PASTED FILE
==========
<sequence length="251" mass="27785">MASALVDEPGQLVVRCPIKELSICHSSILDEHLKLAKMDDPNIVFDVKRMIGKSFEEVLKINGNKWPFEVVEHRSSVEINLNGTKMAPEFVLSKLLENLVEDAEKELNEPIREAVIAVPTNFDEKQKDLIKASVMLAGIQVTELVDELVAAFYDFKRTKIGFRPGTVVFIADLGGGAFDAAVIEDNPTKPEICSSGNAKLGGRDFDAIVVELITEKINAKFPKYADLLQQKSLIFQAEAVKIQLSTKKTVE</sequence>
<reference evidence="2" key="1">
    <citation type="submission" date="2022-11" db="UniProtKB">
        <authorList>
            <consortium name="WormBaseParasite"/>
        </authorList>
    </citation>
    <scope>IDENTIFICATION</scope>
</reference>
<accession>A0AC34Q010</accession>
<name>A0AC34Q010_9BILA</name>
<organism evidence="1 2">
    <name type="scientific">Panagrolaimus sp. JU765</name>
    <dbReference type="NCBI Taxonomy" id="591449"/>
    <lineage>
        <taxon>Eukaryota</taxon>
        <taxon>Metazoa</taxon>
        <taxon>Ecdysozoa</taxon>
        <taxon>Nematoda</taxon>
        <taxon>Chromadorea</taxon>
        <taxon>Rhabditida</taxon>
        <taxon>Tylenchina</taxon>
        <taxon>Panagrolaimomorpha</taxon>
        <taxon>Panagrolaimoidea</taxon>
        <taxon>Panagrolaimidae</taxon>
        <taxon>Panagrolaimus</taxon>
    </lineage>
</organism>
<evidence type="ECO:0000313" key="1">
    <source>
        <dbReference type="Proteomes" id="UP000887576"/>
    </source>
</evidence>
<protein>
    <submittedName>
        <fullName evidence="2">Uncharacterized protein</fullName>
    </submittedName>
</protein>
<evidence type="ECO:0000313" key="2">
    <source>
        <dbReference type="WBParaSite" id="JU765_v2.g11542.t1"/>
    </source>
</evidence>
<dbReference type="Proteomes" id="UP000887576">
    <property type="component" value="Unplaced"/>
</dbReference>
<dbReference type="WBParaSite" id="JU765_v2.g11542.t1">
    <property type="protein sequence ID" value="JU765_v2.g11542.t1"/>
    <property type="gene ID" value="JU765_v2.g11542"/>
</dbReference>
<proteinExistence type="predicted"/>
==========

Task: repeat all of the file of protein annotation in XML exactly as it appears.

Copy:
<sequence length="251" mass="27785">MASALVDEPGQLVVRCPIKELSICHSSILDEHLKLAKMDDPNIVFDVKRMIGKSFEEVLKINGNKWPFEVVEHRSSVEINLNGTKMAPEFVLSKLLENLVEDAEKELNEPIREAVIAVPTNFDEKQKDLIKASVMLAGIQVTELVDELVAAFYDFKRTKIGFRPGTVVFIADLGGGAFDAAVIEDNPTKPEICSSGNAKLGGRDFDAIVVELITEKINAKFPKYADLLQQKSLIFQAEAVKIQLSTKKTVE</sequence>
<reference evidence="2" key="1">
    <citation type="submission" date="2022-11" db="UniProtKB">
        <authorList>
            <consortium name="WormBaseParasite"/>
        </authorList>
    </citation>
    <scope>IDENTIFICATION</scope>
</reference>
<accession>A0AC34Q010</accession>
<name>A0AC34Q010_9BILA</name>
<organism evidence="1 2">
    <name type="scientific">Panagrolaimus sp. JU765</name>
    <dbReference type="NCBI Taxonomy" id="591449"/>
    <lineage>
        <taxon>Eukaryota</taxon>
        <taxon>Metazoa</taxon>
        <taxon>Ecdysozoa</taxon>
        <taxon>Nematoda</taxon>
        <taxon>Chromadorea</taxon>
        <taxon>Rhabditida</taxon>
        <taxon>Tylenchina</taxon>
        <taxon>Panagrolaimomorpha</taxon>
        <taxon>Panagrolaimoidea</taxon>
        <taxon>Panagrolaimidae</taxon>
        <taxon>Panagrolaimus</taxon>
    </lineage>
</organism>
<evidence type="ECO:0000313" key="1">
    <source>
        <dbReference type="Proteomes" id="UP000887576"/>
    </source>
</evidence>
<protein>
    <submittedName>
        <fullName evidence="2">Uncharacterized protein</fullName>
    </submittedName>
</protein>
<evidence type="ECO:0000313" key="2">
    <source>
        <dbReference type="WBParaSite" id="JU765_v2.g11542.t1"/>
    </source>
</evidence>
<dbReference type="Proteomes" id="UP000887576">
    <property type="component" value="Unplaced"/>
</dbReference>
<dbReference type="WBParaSite" id="JU765_v2.g11542.t1">
    <property type="protein sequence ID" value="JU765_v2.g11542.t1"/>
    <property type="gene ID" value="JU765_v2.g11542"/>
</dbReference>
<proteinExistence type="predicted"/>